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My young auntie C and her husband KK invited us over to her home for lunch before our return to Europe.  I vaguely remember visiting their home in the 80’s.  Surprising for Hong Kong, the surrounding areas have not changed much at all.

All the dishes were cooked by C and her domestic help while I believe KK made the dumplings from scratch.

First up was a soup made with pork, mushroom, lotus roots, and other good stuff.  For those not familiar with Chinese soups, a majority of them are clear and broth-like.  C’s version is not clear due to the lotus roots but it is not thick like western soups.  Tasted fantastic and no MSG for sure.

Next, we had “Swiss” chicken wings.  We wondered about the origin of the name, but in practice it was made with a marinate of sugar and thick soy sauce.

The other dishes were Malaysian style curry beef brisket (coconut-y and tender), steamed bean shoots (green and light), freshly wrapped dumplings (when you make your own, you would know what meat is used inside), and waterchestnut steamed minced pork (forgot to take a snapshot but it was a treat for my sister).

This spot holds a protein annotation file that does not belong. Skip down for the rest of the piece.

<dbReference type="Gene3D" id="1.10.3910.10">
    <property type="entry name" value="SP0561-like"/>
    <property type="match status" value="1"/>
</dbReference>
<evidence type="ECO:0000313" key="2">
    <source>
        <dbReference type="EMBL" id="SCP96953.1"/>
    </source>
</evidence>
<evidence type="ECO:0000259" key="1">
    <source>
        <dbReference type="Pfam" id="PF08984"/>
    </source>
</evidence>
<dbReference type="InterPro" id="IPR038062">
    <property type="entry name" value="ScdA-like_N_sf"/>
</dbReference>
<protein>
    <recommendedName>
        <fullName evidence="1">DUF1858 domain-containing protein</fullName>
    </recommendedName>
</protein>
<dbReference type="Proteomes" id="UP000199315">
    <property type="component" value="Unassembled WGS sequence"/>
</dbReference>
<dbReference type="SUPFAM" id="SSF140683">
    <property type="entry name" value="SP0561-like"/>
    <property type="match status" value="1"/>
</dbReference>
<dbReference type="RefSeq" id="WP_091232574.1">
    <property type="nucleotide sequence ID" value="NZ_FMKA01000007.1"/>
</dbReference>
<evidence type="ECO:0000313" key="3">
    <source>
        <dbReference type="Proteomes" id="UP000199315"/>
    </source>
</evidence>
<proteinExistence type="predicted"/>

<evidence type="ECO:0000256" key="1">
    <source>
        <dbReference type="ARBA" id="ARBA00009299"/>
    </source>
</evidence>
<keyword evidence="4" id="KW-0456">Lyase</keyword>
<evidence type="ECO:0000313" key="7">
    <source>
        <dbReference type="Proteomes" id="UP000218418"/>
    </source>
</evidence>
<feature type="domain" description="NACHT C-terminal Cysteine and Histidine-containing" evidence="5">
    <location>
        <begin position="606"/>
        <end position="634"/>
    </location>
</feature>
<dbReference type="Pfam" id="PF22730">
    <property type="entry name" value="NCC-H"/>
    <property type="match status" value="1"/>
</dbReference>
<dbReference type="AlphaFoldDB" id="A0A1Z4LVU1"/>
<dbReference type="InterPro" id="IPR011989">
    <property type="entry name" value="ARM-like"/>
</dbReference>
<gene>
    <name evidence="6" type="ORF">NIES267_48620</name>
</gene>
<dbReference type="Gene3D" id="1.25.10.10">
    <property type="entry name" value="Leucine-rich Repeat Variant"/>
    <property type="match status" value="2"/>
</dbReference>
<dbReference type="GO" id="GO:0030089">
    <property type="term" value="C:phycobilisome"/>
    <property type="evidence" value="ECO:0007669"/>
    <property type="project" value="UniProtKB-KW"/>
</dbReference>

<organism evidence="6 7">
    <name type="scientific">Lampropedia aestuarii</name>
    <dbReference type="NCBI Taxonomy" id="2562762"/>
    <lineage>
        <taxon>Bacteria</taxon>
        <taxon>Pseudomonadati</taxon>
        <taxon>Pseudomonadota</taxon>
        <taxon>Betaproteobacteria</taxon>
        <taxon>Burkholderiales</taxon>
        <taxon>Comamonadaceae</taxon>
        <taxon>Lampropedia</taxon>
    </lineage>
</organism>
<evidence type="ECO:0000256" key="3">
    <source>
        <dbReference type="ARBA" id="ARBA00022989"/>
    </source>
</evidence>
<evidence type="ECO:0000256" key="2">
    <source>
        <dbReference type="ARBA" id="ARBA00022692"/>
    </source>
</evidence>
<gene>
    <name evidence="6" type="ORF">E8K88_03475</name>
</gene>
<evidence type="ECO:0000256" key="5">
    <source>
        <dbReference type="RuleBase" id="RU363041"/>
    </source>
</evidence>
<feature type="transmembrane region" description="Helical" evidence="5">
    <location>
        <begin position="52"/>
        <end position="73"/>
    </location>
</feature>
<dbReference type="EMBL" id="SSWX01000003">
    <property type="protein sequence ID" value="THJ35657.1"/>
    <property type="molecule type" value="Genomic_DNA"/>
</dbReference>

The pièce de résistance is the steamed fish served in traditional style – ginger, scallion with oil and light soy.  Cantonese and Hongkongers (who live by the South China seas) pay top prices in restaurants for fresh seafood done this way, hence the wall of display tanks in front of the seafood restaurants. Northern Chinese do not eat much fish and tend not to savor the delicate taste.  This steamed fish is one of the best ones I had in recent memories – thick and firm (but not tough) white flesh without too many bones.

To finish, C made steamed milk with ginger juice.  She taught us how to make it too –  the tricky part is to make it congeal as it cools.  I will try the recipe using Swiss milk.


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